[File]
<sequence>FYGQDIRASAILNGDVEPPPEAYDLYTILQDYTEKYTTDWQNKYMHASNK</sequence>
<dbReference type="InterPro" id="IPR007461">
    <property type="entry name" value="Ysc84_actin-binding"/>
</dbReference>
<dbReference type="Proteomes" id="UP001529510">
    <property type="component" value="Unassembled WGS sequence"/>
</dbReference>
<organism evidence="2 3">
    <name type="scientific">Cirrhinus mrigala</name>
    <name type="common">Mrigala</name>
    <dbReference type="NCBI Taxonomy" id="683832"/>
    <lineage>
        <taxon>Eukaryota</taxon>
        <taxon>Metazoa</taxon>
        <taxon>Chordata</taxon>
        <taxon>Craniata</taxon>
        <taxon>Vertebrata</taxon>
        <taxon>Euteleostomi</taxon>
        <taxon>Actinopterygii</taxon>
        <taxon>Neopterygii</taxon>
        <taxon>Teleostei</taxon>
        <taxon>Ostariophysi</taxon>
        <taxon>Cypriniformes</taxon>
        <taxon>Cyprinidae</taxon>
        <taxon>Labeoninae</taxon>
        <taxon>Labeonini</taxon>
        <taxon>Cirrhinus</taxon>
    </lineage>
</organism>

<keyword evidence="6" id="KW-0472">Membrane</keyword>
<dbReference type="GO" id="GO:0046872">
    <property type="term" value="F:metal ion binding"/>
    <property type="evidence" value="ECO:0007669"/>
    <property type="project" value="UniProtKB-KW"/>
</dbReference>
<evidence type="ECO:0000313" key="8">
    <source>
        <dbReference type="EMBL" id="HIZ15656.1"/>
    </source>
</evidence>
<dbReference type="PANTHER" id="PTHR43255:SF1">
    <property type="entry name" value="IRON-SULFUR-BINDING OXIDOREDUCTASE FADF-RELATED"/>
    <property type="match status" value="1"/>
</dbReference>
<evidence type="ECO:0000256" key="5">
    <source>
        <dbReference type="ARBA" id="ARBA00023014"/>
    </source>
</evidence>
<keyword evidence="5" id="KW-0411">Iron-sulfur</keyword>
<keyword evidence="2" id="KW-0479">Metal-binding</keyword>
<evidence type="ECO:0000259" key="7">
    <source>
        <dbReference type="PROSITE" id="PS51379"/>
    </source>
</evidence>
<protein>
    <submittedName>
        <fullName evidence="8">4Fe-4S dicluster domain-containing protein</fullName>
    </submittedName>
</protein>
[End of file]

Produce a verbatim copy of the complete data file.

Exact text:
<sequence>FYGQDIRASAILNGDVEPPPEAYDLYTILQDYTEKYTTDWQNKYMHASNK</sequence>
<dbReference type="InterPro" id="IPR007461">
    <property type="entry name" value="Ysc84_actin-binding"/>
</dbReference>
<dbReference type="Proteomes" id="UP001529510">
    <property type="component" value="Unassembled WGS sequence"/>
</dbReference>
<organism evidence="2 3">
    <name type="scientific">Cirrhinus mrigala</name>
    <name type="common">Mrigala</name>
    <dbReference type="NCBI Taxonomy" id="683832"/>
    <lineage>
        <taxon>Eukaryota</taxon>
        <taxon>Metazoa</taxon>
        <taxon>Chordata</taxon>
        <taxon>Craniata</taxon>
        <taxon>Vertebrata</taxon>
        <taxon>Euteleostomi</taxon>
        <taxon>Actinopterygii</taxon>
        <taxon>Neopterygii</taxon>
        <taxon>Teleostei</taxon>
        <taxon>Ostariophysi</taxon>
        <taxon>Cypriniformes</taxon>
        <taxon>Cyprinidae</taxon>
        <taxon>Labeoninae</taxon>
        <taxon>Labeonini</taxon>
        <taxon>Cirrhinus</taxon>
    </lineage>
</organism>

<keyword evidence="6" id="KW-0472">Membrane</keyword>
<dbReference type="GO" id="GO:0046872">
    <property type="term" value="F:metal ion binding"/>
    <property type="evidence" value="ECO:0007669"/>
    <property type="project" value="UniProtKB-KW"/>
</dbReference>
<evidence type="ECO:0000313" key="8">
    <source>
        <dbReference type="EMBL" id="HIZ15656.1"/>
    </source>
</evidence>
<dbReference type="PANTHER" id="PTHR43255:SF1">
    <property type="entry name" value="IRON-SULFUR-BINDING OXIDOREDUCTASE FADF-RELATED"/>
    <property type="match status" value="1"/>
</dbReference>
<evidence type="ECO:0000256" key="5">
    <source>
        <dbReference type="ARBA" id="ARBA00023014"/>
    </source>
</evidence>
<keyword evidence="5" id="KW-0411">Iron-sulfur</keyword>
<keyword evidence="2" id="KW-0479">Metal-binding</keyword>
<evidence type="ECO:0000259" key="7">
    <source>
        <dbReference type="PROSITE" id="PS51379"/>
    </source>
</evidence>
<protein>
    <submittedName>
        <fullName evidence="8">4Fe-4S dicluster domain-containing protein</fullName>
    </submittedName>
</protein>